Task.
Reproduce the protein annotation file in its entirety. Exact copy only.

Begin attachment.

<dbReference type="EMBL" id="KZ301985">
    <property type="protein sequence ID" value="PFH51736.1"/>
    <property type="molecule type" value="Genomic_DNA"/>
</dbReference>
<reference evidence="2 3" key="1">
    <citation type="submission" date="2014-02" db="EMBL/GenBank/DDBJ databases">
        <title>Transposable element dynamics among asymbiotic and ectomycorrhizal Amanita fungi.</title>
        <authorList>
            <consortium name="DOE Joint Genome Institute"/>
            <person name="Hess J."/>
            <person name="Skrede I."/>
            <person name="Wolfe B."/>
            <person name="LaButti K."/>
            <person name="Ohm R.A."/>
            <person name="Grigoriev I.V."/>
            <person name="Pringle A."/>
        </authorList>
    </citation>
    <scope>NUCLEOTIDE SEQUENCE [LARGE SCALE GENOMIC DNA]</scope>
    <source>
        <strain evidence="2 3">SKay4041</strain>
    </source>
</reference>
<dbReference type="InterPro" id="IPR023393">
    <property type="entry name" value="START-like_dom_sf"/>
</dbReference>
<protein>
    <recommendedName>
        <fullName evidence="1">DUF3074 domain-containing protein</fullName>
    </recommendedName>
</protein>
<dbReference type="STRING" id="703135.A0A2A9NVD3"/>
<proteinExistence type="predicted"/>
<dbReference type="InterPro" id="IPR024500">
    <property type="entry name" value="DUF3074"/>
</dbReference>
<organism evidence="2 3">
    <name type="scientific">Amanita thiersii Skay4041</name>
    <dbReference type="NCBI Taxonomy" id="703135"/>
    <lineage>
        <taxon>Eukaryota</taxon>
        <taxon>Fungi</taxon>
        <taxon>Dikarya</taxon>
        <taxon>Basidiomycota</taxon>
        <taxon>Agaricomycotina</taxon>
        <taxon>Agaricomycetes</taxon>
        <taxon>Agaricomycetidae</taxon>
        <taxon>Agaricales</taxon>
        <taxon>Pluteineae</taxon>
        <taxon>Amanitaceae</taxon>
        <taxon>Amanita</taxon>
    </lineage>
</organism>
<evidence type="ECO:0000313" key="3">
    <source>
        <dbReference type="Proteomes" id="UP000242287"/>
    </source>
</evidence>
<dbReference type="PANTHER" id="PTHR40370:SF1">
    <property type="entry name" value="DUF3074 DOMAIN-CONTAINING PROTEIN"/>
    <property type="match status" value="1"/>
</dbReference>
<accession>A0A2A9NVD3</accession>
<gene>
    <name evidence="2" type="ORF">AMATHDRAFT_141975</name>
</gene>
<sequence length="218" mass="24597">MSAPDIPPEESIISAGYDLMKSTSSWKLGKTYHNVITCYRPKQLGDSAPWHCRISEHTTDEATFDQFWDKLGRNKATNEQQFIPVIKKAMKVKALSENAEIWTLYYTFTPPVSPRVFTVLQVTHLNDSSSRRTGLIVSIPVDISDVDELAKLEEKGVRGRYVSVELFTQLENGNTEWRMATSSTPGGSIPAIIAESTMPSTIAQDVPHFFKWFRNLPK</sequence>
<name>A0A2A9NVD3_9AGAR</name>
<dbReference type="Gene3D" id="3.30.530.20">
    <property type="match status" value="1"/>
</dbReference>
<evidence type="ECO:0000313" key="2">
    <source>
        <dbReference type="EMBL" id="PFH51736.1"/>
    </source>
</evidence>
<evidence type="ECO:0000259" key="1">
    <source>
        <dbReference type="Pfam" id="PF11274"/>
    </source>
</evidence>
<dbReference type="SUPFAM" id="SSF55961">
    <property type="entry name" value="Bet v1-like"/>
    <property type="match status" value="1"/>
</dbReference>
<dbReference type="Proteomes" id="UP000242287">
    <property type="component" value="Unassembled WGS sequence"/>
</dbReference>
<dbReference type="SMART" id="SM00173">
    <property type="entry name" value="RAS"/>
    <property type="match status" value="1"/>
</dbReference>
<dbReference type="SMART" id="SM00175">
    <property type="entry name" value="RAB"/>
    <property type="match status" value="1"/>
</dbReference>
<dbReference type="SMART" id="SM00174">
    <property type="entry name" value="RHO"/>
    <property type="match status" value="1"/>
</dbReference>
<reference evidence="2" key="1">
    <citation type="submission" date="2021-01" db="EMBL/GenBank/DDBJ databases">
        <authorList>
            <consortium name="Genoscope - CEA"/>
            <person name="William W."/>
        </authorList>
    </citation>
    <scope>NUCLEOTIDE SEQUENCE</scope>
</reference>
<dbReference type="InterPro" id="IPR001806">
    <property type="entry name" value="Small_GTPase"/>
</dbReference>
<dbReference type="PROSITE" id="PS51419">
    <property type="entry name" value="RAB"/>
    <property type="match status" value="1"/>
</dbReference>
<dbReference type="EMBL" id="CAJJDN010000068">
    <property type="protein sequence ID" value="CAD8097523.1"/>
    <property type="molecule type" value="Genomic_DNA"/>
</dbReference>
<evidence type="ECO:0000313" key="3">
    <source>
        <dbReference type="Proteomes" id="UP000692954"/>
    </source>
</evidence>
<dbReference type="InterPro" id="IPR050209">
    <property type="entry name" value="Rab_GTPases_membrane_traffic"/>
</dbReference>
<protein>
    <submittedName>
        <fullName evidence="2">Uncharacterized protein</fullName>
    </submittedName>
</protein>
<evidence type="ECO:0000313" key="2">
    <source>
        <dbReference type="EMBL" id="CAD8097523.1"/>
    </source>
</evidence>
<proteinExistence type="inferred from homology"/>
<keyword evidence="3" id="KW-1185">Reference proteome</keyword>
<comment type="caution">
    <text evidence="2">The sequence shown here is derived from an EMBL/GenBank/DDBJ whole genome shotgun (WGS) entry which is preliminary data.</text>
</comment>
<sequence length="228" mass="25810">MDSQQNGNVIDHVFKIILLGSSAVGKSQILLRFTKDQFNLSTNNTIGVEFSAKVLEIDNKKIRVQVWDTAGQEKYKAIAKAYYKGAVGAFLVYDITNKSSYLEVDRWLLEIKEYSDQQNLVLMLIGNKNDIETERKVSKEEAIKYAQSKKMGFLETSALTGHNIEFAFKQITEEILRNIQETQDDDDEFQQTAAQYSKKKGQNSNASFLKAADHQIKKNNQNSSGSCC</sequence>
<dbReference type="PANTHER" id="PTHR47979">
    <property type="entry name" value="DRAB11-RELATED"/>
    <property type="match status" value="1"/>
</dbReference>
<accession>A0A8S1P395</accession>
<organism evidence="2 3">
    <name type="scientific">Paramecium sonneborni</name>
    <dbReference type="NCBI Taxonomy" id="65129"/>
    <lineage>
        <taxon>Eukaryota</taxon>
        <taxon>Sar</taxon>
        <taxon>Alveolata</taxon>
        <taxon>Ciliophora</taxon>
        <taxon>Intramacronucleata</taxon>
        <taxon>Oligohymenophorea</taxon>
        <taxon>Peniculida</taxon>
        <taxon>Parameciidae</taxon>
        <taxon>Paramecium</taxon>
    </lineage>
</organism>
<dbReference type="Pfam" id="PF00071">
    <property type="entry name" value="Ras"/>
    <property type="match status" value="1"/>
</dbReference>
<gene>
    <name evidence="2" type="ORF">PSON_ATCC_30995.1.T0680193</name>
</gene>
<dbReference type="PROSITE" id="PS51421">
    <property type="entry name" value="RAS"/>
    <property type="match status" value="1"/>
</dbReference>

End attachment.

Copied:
<dbReference type="EMBL" id="KZ301985">
    <property type="protein sequence ID" value="PFH51736.1"/>
    <property type="molecule type" value="Genomic_DNA"/>
</dbReference>
<reference evidence="2 3" key="1">
    <citation type="submission" date="2014-02" db="EMBL/GenBank/DDBJ databases">
        <title>Transposable element dynamics among asymbiotic and ectomycorrhizal Amanita fungi.</title>
        <authorList>
            <consortium name="DOE Joint Genome Institute"/>
            <person name="Hess J."/>
            <person name="Skrede I."/>
            <person name="Wolfe B."/>
            <person name="LaButti K."/>
            <person name="Ohm R.A."/>
            <person name="Grigoriev I.V."/>
            <person name="Pringle A."/>
        </authorList>
    </citation>
    <scope>NUCLEOTIDE SEQUENCE [LARGE SCALE GENOMIC DNA]</scope>
    <source>
        <strain evidence="2 3">SKay4041</strain>
    </source>
</reference>
<dbReference type="InterPro" id="IPR023393">
    <property type="entry name" value="START-like_dom_sf"/>
</dbReference>
<protein>
    <recommendedName>
        <fullName evidence="1">DUF3074 domain-containing protein</fullName>
    </recommendedName>
</protein>
<dbReference type="STRING" id="703135.A0A2A9NVD3"/>
<proteinExistence type="predicted"/>
<dbReference type="InterPro" id="IPR024500">
    <property type="entry name" value="DUF3074"/>
</dbReference>
<organism evidence="2 3">
    <name type="scientific">Amanita thiersii Skay4041</name>
    <dbReference type="NCBI Taxonomy" id="703135"/>
    <lineage>
        <taxon>Eukaryota</taxon>
        <taxon>Fungi</taxon>
        <taxon>Dikarya</taxon>
        <taxon>Basidiomycota</taxon>
        <taxon>Agaricomycotina</taxon>
        <taxon>Agaricomycetes</taxon>
        <taxon>Agaricomycetidae</taxon>
        <taxon>Agaricales</taxon>
        <taxon>Pluteineae</taxon>
        <taxon>Amanitaceae</taxon>
        <taxon>Amanita</taxon>
    </lineage>
</organism>
<evidence type="ECO:0000313" key="3">
    <source>
        <dbReference type="Proteomes" id="UP000242287"/>
    </source>
</evidence>
<dbReference type="PANTHER" id="PTHR40370:SF1">
    <property type="entry name" value="DUF3074 DOMAIN-CONTAINING PROTEIN"/>
    <property type="match status" value="1"/>
</dbReference>
<accession>A0A2A9NVD3</accession>
<gene>
    <name evidence="2" type="ORF">AMATHDRAFT_141975</name>
</gene>
<sequence length="218" mass="24597">MSAPDIPPEESIISAGYDLMKSTSSWKLGKTYHNVITCYRPKQLGDSAPWHCRISEHTTDEATFDQFWDKLGRNKATNEQQFIPVIKKAMKVKALSENAEIWTLYYTFTPPVSPRVFTVLQVTHLNDSSSRRTGLIVSIPVDISDVDELAKLEEKGVRGRYVSVELFTQLENGNTEWRMATSSTPGGSIPAIIAESTMPSTIAQDVPHFFKWFRNLPK</sequence>
<name>A0A2A9NVD3_9AGAR</name>
<dbReference type="Gene3D" id="3.30.530.20">
    <property type="match status" value="1"/>
</dbReference>
<evidence type="ECO:0000313" key="2">
    <source>
        <dbReference type="EMBL" id="PFH51736.1"/>
    </source>
</evidence>
<evidence type="ECO:0000259" key="1">
    <source>
        <dbReference type="Pfam" id="PF11274"/>
    </source>
</evidence>
<dbReference type="SUPFAM" id="SSF55961">
    <property type="entry name" value="Bet v1-like"/>
    <property type="match status" value="1"/>
</dbReference>
<dbReference type="Proteomes" id="UP000242287">
    <property type="component" value="Unassembled WGS sequence"/>
</dbReference>
<dbReference type="SMART" id="SM00173">
    <property type="entry name" value="RAS"/>
    <property type="match status" value="1"/>
</dbReference>
<dbReference type="SMART" id="SM00175">
    <property type="entry name" value="RAB"/>
    <property type="match status" value="1"/>
</dbReference>
<dbReference type="SMART" id="SM00174">
    <property type="entry name" value="RHO"/>
    <property type="match status" value="1"/>
</dbReference>
<reference evidence="2" key="1">
    <citation type="submission" date="2021-01" db="EMBL/GenBank/DDBJ databases">
        <authorList>
            <consortium name="Genoscope - CEA"/>
            <person name="William W."/>
        </authorList>
    </citation>
    <scope>NUCLEOTIDE SEQUENCE</scope>
</reference>
<dbReference type="InterPro" id="IPR001806">
    <property type="entry name" value="Small_GTPase"/>
</dbReference>
<dbReference type="PROSITE" id="PS51419">
    <property type="entry name" value="RAB"/>
    <property type="match status" value="1"/>
</dbReference>
<dbReference type="EMBL" id="CAJJDN010000068">
    <property type="protein sequence ID" value="CAD8097523.1"/>
    <property type="molecule type" value="Genomic_DNA"/>
</dbReference>
<evidence type="ECO:0000313" key="3">
    <source>
        <dbReference type="Proteomes" id="UP000692954"/>
    </source>
</evidence>
<dbReference type="InterPro" id="IPR050209">
    <property type="entry name" value="Rab_GTPases_membrane_traffic"/>
</dbReference>
<protein>
    <submittedName>
        <fullName evidence="2">Uncharacterized protein</fullName>
    </submittedName>
</protein>
<evidence type="ECO:0000313" key="2">
    <source>
        <dbReference type="EMBL" id="CAD8097523.1"/>
    </source>
</evidence>
<proteinExistence type="inferred from homology"/>
<keyword evidence="3" id="KW-1185">Reference proteome</keyword>
<comment type="caution">
    <text evidence="2">The sequence shown here is derived from an EMBL/GenBank/DDBJ whole genome shotgun (WGS) entry which is preliminary data.</text>
</comment>
<sequence length="228" mass="25810">MDSQQNGNVIDHVFKIILLGSSAVGKSQILLRFTKDQFNLSTNNTIGVEFSAKVLEIDNKKIRVQVWDTAGQEKYKAIAKAYYKGAVGAFLVYDITNKSSYLEVDRWLLEIKEYSDQQNLVLMLIGNKNDIETERKVSKEEAIKYAQSKKMGFLETSALTGHNIEFAFKQITEEILRNIQETQDDDDEFQQTAAQYSKKKGQNSNASFLKAADHQIKKNNQNSSGSCC</sequence>
<dbReference type="PANTHER" id="PTHR47979">
    <property type="entry name" value="DRAB11-RELATED"/>
    <property type="match status" value="1"/>
</dbReference>
<accession>A0A8S1P395</accession>
<organism evidence="2 3">
    <name type="scientific">Paramecium sonneborni</name>
    <dbReference type="NCBI Taxonomy" id="65129"/>
    <lineage>
        <taxon>Eukaryota</taxon>
        <taxon>Sar</taxon>
        <taxon>Alveolata</taxon>
        <taxon>Ciliophora</taxon>
        <taxon>Intramacronucleata</taxon>
        <taxon>Oligohymenophorea</taxon>
        <taxon>Peniculida</taxon>
        <taxon>Parameciidae</taxon>
        <taxon>Paramecium</taxon>
    </lineage>
</organism>
<dbReference type="Pfam" id="PF00071">
    <property type="entry name" value="Ras"/>
    <property type="match status" value="1"/>
</dbReference>
<gene>
    <name evidence="2" type="ORF">PSON_ATCC_30995.1.T0680193</name>
</gene>
<dbReference type="PROSITE" id="PS51421">
    <property type="entry name" value="RAS"/>
    <property type="match status" value="1"/>
</dbReference>